"Get Out" is Great for Movies, Probably Less Great for "Black America".
Jordan Peele's debut feature's going to get a lot of attention. It is getting a lot of attention. Horror Fans, comedy fans, fans of social commentary, it's got something for everybody. Even that sliver of the population that genuinely fears a "white genocide." For them, I imagine, it provides proof of what they've always believed, the ethnics are coming for them.
First off, something tells me that it would be good to establish a little background as this is the beginning of our time together, and of course, it's a racially charged picture. I'm the product of a mixed marriage. Dad's black, mom's white, every one's very American.
So there, please rescind any discomfort you had a moment ago with my satirical use of "ethnics." Second off, this movie's dope. Perhaps even Dope AF. But we'll stay with dope for now.
If you didn't catch it opening weekends head out as soon as you can, it' a blast. I skipped a showing of "Hidden Figures" to catch a sold out opening night showing where even the white girls were yelling at the screen (pardon the cliche reversal).
And yeah, sure, wasn't sure what state that put my pop-cultural black card in, but it seemed worth it. That said, if you're having reservations, good, you should be, I did too. I still am, not least of all because of it's marketing campaign.
This is just one of the promo images, and it might not even be one you've seen yet. Took me until the 2 am train ride back from the the movie to see this one flash by somewhere under midtown Manhattan, but its spirit pervades all of the marketing, and much of the film.
If you don't know by now, then I'm not entirely sure how you got here but, if you don't know by now "Get Out" is the story of a young black man's (Daniel Kaluuya) horror filled weekend at his white girlfriend's (Allison Williams) affluent white parent's upstate estate.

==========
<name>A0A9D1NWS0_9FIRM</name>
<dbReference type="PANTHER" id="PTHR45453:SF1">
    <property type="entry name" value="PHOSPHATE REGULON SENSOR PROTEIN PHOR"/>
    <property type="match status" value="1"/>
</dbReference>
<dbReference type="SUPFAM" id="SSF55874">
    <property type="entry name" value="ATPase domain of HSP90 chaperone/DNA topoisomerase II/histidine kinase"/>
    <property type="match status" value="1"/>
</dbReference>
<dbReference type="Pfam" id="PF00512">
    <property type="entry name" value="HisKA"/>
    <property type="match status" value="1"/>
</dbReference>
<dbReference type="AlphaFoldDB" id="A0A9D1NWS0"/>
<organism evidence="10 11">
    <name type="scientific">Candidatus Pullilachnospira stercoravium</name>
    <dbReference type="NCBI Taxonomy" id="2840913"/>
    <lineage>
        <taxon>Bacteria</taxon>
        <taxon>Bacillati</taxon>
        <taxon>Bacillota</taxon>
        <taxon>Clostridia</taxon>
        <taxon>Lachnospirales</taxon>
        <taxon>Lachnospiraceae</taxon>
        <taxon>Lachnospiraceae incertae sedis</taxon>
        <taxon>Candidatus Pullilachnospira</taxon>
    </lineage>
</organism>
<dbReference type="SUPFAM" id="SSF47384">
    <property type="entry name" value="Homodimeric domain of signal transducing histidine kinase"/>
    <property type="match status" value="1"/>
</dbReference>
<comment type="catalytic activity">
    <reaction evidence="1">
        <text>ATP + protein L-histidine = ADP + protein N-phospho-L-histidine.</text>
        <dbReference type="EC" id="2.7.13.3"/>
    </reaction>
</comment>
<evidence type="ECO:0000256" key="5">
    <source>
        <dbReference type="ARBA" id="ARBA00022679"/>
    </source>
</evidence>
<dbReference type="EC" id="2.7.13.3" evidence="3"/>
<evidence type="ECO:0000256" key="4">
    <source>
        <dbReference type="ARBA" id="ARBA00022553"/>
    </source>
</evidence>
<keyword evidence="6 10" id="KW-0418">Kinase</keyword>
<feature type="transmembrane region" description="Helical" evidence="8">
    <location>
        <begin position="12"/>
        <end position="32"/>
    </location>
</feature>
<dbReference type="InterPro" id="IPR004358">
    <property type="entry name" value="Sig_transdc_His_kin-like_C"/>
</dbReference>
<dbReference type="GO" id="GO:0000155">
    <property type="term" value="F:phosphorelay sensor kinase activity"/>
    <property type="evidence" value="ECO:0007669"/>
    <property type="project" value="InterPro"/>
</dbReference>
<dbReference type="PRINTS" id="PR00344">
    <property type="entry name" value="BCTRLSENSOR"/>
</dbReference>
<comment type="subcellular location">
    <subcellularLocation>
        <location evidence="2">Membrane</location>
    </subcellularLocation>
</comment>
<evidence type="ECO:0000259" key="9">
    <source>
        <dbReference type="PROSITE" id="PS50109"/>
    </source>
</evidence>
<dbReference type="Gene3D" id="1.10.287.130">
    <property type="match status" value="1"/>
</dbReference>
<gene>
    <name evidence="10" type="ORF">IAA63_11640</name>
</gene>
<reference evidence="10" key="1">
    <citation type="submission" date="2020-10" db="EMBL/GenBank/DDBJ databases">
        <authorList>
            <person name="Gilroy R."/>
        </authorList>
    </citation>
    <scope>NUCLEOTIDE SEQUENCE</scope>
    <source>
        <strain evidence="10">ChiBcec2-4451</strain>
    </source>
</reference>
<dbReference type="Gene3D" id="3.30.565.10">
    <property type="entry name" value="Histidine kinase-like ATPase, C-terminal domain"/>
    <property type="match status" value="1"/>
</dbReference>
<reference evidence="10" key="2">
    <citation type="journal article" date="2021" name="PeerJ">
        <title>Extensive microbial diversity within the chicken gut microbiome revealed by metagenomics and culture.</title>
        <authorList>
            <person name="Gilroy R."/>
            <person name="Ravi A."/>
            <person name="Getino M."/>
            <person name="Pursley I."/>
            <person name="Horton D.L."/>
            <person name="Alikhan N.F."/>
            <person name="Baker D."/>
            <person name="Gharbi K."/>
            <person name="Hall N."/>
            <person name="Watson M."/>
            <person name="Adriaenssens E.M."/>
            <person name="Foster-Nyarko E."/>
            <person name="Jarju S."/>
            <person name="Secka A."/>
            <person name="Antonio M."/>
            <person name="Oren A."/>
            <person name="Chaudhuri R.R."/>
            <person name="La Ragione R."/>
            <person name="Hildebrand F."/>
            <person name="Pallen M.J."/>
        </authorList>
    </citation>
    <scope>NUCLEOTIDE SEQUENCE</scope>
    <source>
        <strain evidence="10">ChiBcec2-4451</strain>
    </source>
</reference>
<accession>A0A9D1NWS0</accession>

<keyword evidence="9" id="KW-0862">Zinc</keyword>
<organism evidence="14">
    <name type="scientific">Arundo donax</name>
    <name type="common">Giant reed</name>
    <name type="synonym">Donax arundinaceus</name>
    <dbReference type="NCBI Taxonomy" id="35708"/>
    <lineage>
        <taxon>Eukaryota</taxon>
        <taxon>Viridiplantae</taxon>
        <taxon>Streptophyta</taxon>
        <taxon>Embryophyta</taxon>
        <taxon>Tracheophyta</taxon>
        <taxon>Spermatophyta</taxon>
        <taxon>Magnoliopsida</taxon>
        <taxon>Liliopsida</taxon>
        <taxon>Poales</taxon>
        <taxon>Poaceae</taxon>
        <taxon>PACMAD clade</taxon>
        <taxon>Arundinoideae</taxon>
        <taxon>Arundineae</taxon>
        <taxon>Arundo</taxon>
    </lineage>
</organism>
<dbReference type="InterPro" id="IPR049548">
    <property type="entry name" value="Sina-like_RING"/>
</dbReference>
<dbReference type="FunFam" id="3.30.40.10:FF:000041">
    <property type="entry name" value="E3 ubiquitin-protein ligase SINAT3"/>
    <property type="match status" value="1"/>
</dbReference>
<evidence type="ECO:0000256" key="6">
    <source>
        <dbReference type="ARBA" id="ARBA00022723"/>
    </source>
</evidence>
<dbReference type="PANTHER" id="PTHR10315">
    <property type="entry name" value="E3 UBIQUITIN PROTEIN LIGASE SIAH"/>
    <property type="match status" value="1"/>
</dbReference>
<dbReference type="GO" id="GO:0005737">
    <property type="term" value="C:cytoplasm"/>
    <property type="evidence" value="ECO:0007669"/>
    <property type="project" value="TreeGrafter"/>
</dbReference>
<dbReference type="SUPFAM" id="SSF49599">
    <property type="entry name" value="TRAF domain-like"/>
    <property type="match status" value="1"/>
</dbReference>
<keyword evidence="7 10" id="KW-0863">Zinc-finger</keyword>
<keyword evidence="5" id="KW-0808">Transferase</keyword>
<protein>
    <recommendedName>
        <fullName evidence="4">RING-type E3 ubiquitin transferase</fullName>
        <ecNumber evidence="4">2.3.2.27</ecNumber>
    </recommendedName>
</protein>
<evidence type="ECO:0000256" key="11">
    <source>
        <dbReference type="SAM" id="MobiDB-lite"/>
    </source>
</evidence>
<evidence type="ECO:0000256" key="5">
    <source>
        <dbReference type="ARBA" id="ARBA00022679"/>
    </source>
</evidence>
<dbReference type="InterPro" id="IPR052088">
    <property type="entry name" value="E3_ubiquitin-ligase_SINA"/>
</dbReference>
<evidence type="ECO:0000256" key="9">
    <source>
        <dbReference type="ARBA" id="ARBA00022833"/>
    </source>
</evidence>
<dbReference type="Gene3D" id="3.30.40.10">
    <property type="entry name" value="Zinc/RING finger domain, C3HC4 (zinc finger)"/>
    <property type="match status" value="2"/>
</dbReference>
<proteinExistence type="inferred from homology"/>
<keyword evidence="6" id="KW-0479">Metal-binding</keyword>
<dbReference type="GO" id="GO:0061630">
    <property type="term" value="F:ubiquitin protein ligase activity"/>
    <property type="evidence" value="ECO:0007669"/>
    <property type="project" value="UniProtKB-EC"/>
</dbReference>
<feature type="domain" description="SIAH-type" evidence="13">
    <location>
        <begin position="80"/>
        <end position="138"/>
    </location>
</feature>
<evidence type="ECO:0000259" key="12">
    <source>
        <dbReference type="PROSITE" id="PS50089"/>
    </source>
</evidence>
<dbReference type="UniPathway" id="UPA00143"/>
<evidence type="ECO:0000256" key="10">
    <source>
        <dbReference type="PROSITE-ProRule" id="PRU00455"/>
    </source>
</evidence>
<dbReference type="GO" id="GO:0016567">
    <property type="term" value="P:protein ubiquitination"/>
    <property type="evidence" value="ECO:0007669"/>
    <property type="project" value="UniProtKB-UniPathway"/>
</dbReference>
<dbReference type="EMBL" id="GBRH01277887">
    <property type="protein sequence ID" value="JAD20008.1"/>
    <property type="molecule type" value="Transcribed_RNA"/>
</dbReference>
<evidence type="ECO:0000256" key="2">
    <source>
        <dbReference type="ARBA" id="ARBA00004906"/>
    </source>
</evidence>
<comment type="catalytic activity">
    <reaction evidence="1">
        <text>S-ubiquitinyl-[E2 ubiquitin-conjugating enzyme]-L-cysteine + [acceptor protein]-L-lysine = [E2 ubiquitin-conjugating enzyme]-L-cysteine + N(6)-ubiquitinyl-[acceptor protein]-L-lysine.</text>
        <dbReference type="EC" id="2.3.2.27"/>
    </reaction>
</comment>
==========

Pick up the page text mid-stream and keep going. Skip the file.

There's some wonderful analysis of race relation, laugh out loud satire of the subtle blind spots of racial and economic "privilege," and a disconcerting amount of black skin = black culture preconception. Which is problematic not least of all because it assumes the existence of a single, unified black culture.
Take the bill board. "Do you belong in this neighborhood?" It seems like we're to assume that if you're black the answers no. But not because you can't afford it or those aren't you're kind of people. But because, it seems you wouldn't like it. "Why would African Americans want to live in the suburbs, or visit the suburbs?" It asks.
The answer any reasonable person would give it would have to be, "why not?" But the production's assumption that black people would feel out of place in the burbs and relate to this ad, whether accurate of it's target audience or not, is likely more harmful to the public at large than it is useful to the box office receipts.
The assumption of a "black culture" as ingrained in black bloodlines as a predisposition to sickle cell, is one of the most prevailing, "acceptable", and insidious bits of racism African Americans face. And that tracks across all people of color.
Being born black does not come with a life long love of Biggie, Basie, Empire, Moonlight, and the winding streets of Harlem. And to see a film helmed by a black writer/director that is being hailed as a great expression of the black experience build this into it's plot line is, scary.
Because it went deeper than PR. The opening scene of the film is a hilariously frightening long shot of a black guy walking through a presumably white neighborhood and narrating his discomfort. Discomfort at hedges, picket fences, little boxes on the hillside, the surface aesthetics of suburban "white," life.
And yeah, being the only person of color for miles can sometimes be understandably nerve wracking, but in this film all white people are out to get you (which works perfectly fine, that's the satire) and all black people try to stay away from white things (hobbies, neighborhoods, music) which only serves to divide.
A major turning point of the movie is based around the idea that "all black people know each other," when Kaluuya's character recognizes a boyhood acquaintance who also happens to have fallen prey to the questionable cabal of well to do whites, but whatever, screenwriting.
Reinforcing the sense that there are things black people just aren't into, like life in the suburbs for instance, reinforces the ancient line of thinking that tells us there are predetermined differences between all races. There aren't.
There are predetermined differences between cultures, but race does not define your culture, not in America, not today. Sure it does often, and has for much of human history, but that's simply not necessarily the case anymore.
And injecting any work of art, not least of all one being held up as a leap for diversity and openness, with this idea only deepens our divide. America, the West, the whole World, works when we share ourselves with one another and encourage diversity both within and without our own groups.